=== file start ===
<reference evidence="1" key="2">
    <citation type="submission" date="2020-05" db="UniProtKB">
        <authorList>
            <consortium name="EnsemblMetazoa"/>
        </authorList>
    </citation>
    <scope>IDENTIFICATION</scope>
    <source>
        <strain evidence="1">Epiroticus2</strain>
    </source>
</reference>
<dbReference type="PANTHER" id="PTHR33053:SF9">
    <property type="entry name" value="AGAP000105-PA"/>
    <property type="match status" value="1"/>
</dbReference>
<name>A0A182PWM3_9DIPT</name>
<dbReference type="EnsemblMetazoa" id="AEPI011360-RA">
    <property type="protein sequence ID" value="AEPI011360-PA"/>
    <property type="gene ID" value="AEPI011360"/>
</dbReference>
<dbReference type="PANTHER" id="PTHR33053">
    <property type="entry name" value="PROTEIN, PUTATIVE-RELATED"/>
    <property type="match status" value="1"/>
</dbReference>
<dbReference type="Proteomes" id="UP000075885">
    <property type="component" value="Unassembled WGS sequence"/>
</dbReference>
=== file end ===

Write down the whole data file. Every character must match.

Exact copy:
<reference evidence="1" key="2">
    <citation type="submission" date="2020-05" db="UniProtKB">
        <authorList>
            <consortium name="EnsemblMetazoa"/>
        </authorList>
    </citation>
    <scope>IDENTIFICATION</scope>
    <source>
        <strain evidence="1">Epiroticus2</strain>
    </source>
</reference>
<dbReference type="PANTHER" id="PTHR33053:SF9">
    <property type="entry name" value="AGAP000105-PA"/>
    <property type="match status" value="1"/>
</dbReference>
<name>A0A182PWM3_9DIPT</name>
<dbReference type="EnsemblMetazoa" id="AEPI011360-RA">
    <property type="protein sequence ID" value="AEPI011360-PA"/>
    <property type="gene ID" value="AEPI011360"/>
</dbReference>
<dbReference type="PANTHER" id="PTHR33053">
    <property type="entry name" value="PROTEIN, PUTATIVE-RELATED"/>
    <property type="match status" value="1"/>
</dbReference>
<dbReference type="Proteomes" id="UP000075885">
    <property type="component" value="Unassembled WGS sequence"/>
</dbReference>